The first Glass is the typical cycle with in a cycle oscillation of PG’s piano work but was originally scored for chamber ensemble and chorus, coming at the end of the art film by Godfrey Reggio that was a big mainstream hit. The five knee plays connect sections of Glass’s opera Einstein on the Beach, at five hours long, it needs some breaks, and originally was performed by violin and voices, (where it works better).

The gentle Pachelbel chaconne, a stepwise structure subject to 21 variations, was followed with a more upbeat encore, a Handel Passacaglia, that fitted the bill.

One hour, one instrument. So much to enjoy.

London Sinfonietta and Tansy Davies at Kings Place review ****

London Sinfonietta, Richard Baker (conductor), Tansy Davies (electronics), Elaine Mitchener (mezzo soprano), Elizabeth Burley (piano), Sound Intermedia

Kings Place, 9th November 2019

  • Tansy Davies – Salt box (2005)
  • Tansy Davies – Loophole and Lynchpins (2002-3)
  • Naomi Pinnock – everything does change (2012)
  • Tansy Davies – The rule is love (2019)
  • Tansy Davies – grind show (electric) (2007)
  • Tansy Davies – Undertow (1999, revised 2018)
  • Clara Iannotta – Al di làdel bianco (2009)
  • Tansy Davies – Neon (2004)

The Tourist has become very taken with the music of Tansy Davies. I have really enjoyed performances of her two operas, the mythic eco-fable, Cave and the tribute to the victims of 9/11, Between Worlds, and her Concerto for Four Horns, Forest, commissioned by the Philharmonia, and I have added a couple of CD’s of her music, Troubairitz and Spine to my, admittedly still small, contemporary classical collection. This concert was subtitled Jolts and Pulses, which is a pretty accurate and pithy description of the character of her chamber works, showcased here alongside works by two other women composers whose work, in TD’s eyes who curated this concert and performed on electronics, resembles her own.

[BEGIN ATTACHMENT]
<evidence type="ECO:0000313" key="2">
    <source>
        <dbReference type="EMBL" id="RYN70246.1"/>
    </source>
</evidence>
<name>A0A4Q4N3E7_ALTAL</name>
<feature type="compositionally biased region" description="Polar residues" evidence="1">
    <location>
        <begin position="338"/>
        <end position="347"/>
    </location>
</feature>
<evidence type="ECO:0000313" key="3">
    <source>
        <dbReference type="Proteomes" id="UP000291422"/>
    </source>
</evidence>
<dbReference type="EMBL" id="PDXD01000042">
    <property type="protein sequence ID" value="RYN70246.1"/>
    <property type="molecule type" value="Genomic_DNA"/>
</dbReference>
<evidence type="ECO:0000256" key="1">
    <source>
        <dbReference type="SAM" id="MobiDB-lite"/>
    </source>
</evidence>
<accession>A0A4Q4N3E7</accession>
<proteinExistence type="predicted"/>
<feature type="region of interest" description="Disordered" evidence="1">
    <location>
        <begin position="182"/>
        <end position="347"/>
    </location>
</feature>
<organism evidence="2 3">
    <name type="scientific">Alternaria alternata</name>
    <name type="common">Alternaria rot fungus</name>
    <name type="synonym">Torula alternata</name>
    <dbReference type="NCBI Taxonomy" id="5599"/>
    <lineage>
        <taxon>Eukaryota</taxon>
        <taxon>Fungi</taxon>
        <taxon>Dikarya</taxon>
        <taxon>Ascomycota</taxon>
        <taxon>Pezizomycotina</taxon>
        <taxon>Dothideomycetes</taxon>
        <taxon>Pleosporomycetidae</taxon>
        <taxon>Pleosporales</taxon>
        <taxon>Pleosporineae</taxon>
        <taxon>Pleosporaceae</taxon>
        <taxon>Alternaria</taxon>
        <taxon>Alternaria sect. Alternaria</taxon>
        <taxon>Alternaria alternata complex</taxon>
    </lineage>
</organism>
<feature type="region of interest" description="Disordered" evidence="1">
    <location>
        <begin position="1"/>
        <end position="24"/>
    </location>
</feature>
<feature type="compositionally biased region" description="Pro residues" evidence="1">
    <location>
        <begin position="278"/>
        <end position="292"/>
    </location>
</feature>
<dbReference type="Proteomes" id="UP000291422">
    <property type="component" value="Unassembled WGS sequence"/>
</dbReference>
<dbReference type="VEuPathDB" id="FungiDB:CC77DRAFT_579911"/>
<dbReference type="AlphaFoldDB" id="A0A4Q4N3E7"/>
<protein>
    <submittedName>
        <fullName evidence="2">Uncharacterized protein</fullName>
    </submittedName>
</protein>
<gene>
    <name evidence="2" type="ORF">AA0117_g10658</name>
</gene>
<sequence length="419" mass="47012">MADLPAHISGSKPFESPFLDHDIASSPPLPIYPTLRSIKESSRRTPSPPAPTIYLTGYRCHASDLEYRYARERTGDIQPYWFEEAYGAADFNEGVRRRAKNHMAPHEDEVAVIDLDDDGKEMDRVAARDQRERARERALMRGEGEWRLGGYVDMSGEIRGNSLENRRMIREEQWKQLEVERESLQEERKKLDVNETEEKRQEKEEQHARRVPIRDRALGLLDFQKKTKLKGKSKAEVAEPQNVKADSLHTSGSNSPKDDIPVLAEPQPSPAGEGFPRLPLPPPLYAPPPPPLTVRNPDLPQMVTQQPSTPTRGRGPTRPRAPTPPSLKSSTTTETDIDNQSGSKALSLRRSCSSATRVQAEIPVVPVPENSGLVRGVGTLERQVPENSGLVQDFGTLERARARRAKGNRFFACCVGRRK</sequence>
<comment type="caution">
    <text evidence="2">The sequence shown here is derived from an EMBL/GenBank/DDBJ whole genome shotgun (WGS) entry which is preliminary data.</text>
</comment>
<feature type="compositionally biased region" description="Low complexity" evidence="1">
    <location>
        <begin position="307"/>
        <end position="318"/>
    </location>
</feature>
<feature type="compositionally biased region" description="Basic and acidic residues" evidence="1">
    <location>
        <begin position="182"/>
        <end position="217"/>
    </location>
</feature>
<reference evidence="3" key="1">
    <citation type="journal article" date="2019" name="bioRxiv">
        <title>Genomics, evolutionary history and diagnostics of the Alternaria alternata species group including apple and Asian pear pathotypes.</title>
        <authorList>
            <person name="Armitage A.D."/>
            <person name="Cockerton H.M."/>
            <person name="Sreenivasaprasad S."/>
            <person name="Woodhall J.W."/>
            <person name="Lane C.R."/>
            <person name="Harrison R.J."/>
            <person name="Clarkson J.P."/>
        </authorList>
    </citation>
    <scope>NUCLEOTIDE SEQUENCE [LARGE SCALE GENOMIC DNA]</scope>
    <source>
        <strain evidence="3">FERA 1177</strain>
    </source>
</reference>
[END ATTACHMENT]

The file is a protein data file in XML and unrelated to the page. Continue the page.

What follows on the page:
TD started making music in a rock band before studying classical composition (and horn) at Colchester, the Guildhall and Royal Holloway. She won the BBC Composers Competition in 1996, commissions following hot on its heels, and now teaches at the Royal Academy. It is pretty easy to see why she is so popular amongst performers, (she has spent the early part of this year in residence in the hallowed halls of the Concertgebouw), and audiences. When I say popular I mean in the context of the admittedly non-mainstream fans of contemporary classical music. Most of which is still shoehorned into more accessible fare, or confined to chamber works such as here, and rarely performed on a large scale. Her music reaches into the rock, funk and jazz worlds, her unorthodox score directions reflect thi,s and she is unafraid of rhythm and repetition (which is why it floats my boat), or of explicit references and inspirations, natural and human. And electronics are often present to augment and support the acoustic instruments.

I think I can hear the influence of Sir Harrison Birtwhistle in her music: the wide dynamics, the layering, the solo lines, the percussive, er, jolts and pulses, the shimmers, the binary contrasts. It is no where near as thick, with much sparser textures, but it is raw, “organic”, alive, poetic. I’ll stop there.

The members of the London Sinfonietta on duty tonight are, obviously, perfect promulgators of her music and all were on top form. Salt boxes were used on battleships to keep ammunition dry and the work was inspired by the seascapes of the North Kent coast. The two part piano inventions of Loopholes and Lynchpins pulls apart the rhythms of Scarlatti sonatas. The rule is love, a new work co-commissioned by the LS, takes two 1995 texts, from John Berger and Sylvia Wynter, and sets Elaine Mitchener’s extraordinary vocal pyrotechnics (she also collaborated with TD in Cave) against a percussive drop. Kylie Minogue was in there somewhere I swear. Grind Show, a particular favourite, and inspired by a Goya painting, sets a twisted tango against a sinister, dank night. Undertow again contrasts the sleek and the dirty and neon is a funky workout, though more jazz/post-punk than James Brown. I defy anyone not to like this.